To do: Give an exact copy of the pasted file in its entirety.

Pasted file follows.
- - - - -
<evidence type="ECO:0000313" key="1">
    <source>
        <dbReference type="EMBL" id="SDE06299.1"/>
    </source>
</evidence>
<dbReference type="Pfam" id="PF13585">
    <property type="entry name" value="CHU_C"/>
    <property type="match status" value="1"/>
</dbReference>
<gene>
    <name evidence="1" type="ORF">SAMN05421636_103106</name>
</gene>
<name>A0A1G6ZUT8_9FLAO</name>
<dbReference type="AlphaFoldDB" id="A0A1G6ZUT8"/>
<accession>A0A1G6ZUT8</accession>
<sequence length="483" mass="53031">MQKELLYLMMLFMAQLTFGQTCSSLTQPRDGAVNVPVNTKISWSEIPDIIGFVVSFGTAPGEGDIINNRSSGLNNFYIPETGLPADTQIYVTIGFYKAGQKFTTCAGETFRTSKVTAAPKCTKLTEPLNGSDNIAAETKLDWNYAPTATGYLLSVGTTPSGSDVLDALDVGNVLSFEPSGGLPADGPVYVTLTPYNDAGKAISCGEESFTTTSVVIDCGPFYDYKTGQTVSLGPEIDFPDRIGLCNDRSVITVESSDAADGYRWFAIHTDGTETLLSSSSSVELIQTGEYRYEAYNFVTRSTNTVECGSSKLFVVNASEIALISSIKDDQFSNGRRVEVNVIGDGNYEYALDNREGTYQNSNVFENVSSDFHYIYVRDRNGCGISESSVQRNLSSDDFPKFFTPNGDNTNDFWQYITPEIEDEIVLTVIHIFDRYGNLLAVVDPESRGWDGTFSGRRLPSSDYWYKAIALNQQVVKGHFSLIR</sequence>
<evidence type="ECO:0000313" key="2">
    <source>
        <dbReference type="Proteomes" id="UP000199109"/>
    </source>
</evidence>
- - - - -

<evidence type="ECO:0000313" key="1">
    <source>
        <dbReference type="EMBL" id="SDE06299.1"/>
    </source>
</evidence>
<dbReference type="Pfam" id="PF13585">
    <property type="entry name" value="CHU_C"/>
    <property type="match status" value="1"/>
</dbReference>
<gene>
    <name evidence="1" type="ORF">SAMN05421636_103106</name>
</gene>
<name>A0A1G6ZUT8_9FLAO</name>
<dbReference type="AlphaFoldDB" id="A0A1G6ZUT8"/>
<accession>A0A1G6ZUT8</accession>
<sequence length="483" mass="53031">MQKELLYLMMLFMAQLTFGQTCSSLTQPRDGAVNVPVNTKISWSEIPDIIGFVVSFGTAPGEGDIINNRSSGLNNFYIPETGLPADTQIYVTIGFYKAGQKFTTCAGETFRTSKVTAAPKCTKLTEPLNGSDNIAAETKLDWNYAPTATGYLLSVGTTPSGSDVLDALDVGNVLSFEPSGGLPADGPVYVTLTPYNDAGKAISCGEESFTTTSVVIDCGPFYDYKTGQTVSLGPEIDFPDRIGLCNDRSVITVESSDAADGYRWFAIHTDGTETLLSSSSSVELIQTGEYRYEAYNFVTRSTNTVECGSSKLFVVNASEIALISSIKDDQFSNGRRVEVNVIGDGNYEYALDNREGTYQNSNVFENVSSDFHYIYVRDRNGCGISESSVQRNLSSDDFPKFFTPNGDNTNDFWQYITPEIEDEIVLTVIHIFDRYGNLLAVVDPESRGWDGTFSGRRLPSSDYWYKAIALNQQVVKGHFSLIR</sequence>
<evidence type="ECO:0000313" key="2">
    <source>
        <dbReference type="Proteomes" id="UP000199109"/>
    </source>
</evidence>